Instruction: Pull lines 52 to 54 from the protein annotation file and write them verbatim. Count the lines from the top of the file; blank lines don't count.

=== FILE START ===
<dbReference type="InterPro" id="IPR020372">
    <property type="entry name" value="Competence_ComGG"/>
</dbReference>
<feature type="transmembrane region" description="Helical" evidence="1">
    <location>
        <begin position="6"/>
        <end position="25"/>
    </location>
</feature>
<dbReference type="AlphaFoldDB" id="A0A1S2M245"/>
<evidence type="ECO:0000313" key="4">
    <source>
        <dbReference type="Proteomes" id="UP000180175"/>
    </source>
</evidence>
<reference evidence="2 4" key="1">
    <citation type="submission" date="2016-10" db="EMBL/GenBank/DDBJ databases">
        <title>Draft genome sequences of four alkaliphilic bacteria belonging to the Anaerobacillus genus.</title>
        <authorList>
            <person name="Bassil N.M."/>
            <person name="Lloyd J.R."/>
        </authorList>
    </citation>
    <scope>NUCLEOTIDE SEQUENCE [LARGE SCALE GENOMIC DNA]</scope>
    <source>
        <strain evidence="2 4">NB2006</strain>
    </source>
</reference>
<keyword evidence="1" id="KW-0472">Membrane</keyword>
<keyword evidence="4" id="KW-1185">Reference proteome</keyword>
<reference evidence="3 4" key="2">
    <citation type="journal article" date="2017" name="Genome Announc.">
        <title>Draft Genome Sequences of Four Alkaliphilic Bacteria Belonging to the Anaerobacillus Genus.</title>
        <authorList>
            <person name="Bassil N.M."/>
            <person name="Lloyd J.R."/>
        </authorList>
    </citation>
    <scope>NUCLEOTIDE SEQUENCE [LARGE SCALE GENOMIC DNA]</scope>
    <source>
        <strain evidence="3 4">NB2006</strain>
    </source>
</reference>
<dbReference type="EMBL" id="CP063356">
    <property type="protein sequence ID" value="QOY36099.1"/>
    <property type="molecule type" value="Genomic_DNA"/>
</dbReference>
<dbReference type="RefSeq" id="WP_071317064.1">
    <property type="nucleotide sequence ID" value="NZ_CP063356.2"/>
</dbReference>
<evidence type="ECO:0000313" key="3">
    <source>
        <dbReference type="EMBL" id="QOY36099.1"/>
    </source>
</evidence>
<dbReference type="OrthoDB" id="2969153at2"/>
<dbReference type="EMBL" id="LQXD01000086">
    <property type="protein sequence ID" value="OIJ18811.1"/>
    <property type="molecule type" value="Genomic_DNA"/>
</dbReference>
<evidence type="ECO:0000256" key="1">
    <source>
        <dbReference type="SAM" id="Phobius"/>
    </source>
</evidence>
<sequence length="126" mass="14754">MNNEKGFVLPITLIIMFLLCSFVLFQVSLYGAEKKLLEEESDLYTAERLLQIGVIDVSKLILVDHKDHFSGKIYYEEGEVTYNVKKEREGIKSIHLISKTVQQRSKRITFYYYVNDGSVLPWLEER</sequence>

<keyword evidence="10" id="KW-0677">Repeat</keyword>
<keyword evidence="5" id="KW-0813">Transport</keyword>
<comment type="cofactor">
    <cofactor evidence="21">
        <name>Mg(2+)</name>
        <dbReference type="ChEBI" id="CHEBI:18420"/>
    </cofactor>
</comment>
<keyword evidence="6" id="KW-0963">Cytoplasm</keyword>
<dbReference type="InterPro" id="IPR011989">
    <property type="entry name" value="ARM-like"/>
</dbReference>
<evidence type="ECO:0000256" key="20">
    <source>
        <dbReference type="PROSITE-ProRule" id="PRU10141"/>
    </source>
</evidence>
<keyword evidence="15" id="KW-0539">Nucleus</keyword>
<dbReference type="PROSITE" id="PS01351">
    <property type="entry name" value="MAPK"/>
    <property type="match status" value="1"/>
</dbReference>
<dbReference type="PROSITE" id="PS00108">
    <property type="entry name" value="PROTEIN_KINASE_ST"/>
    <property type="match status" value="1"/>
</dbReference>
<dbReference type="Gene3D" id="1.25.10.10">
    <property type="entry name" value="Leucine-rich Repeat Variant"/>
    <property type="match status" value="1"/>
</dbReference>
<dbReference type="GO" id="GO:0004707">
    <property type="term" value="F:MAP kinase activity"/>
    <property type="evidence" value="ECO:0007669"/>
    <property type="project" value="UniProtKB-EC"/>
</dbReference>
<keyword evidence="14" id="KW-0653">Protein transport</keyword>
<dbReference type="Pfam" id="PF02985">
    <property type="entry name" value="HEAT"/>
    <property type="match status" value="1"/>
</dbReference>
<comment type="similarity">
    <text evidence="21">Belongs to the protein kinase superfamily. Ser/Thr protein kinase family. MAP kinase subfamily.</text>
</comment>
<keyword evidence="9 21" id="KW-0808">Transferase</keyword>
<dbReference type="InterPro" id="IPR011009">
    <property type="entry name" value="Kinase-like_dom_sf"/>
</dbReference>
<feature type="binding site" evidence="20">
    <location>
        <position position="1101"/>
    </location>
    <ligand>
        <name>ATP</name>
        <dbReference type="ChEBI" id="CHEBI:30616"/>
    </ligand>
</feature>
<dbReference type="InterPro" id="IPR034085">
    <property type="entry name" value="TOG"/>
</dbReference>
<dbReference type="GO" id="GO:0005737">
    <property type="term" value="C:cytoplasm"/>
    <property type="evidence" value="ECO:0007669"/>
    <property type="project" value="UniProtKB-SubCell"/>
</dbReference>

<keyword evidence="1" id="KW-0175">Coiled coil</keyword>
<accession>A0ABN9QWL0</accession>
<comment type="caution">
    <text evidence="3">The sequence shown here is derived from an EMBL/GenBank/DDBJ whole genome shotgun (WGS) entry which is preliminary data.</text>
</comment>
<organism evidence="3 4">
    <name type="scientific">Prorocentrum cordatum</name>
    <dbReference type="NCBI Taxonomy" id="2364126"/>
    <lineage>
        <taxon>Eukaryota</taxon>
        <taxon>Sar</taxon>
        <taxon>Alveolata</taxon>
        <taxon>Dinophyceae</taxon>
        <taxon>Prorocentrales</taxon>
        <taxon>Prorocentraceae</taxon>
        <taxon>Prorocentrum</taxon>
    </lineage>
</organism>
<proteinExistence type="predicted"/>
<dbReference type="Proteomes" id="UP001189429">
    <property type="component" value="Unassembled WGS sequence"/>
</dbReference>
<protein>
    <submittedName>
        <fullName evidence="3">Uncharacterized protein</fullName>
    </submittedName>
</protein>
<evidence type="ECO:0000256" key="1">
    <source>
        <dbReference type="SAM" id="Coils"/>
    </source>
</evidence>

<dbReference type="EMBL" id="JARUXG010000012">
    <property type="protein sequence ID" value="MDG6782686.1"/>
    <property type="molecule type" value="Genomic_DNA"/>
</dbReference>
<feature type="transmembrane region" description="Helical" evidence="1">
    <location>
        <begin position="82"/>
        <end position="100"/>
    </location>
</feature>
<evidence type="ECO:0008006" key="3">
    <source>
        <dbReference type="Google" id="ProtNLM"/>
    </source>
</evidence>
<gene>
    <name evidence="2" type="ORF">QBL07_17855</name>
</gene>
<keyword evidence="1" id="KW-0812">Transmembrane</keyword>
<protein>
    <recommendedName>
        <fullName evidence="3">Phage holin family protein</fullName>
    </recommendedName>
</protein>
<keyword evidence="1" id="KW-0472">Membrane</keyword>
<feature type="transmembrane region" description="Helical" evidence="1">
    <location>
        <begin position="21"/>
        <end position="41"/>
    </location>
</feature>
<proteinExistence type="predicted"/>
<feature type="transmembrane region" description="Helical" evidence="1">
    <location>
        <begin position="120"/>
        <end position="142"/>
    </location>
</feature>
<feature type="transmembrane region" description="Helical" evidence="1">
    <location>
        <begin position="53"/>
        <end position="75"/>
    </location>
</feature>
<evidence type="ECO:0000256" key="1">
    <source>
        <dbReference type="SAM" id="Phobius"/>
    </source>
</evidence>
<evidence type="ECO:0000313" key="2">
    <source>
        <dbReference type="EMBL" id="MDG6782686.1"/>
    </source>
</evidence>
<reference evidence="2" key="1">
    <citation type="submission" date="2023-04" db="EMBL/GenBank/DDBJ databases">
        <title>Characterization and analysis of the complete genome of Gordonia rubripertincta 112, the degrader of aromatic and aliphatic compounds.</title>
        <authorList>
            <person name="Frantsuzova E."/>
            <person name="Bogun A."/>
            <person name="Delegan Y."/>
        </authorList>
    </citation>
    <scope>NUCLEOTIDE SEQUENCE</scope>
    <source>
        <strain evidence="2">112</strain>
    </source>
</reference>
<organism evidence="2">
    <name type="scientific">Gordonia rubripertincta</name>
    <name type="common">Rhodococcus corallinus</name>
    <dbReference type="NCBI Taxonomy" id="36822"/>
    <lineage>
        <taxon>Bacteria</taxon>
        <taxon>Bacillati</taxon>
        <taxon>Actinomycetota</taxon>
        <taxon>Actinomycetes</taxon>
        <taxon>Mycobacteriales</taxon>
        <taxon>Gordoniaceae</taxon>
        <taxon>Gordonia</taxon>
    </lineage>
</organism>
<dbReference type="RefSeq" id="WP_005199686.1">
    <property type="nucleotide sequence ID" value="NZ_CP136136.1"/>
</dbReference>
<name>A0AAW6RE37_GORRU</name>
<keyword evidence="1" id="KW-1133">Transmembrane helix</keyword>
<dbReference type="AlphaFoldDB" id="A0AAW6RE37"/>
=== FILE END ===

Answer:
    <source>
        <dbReference type="EMBL" id="QOY36099.1"/>
    </source>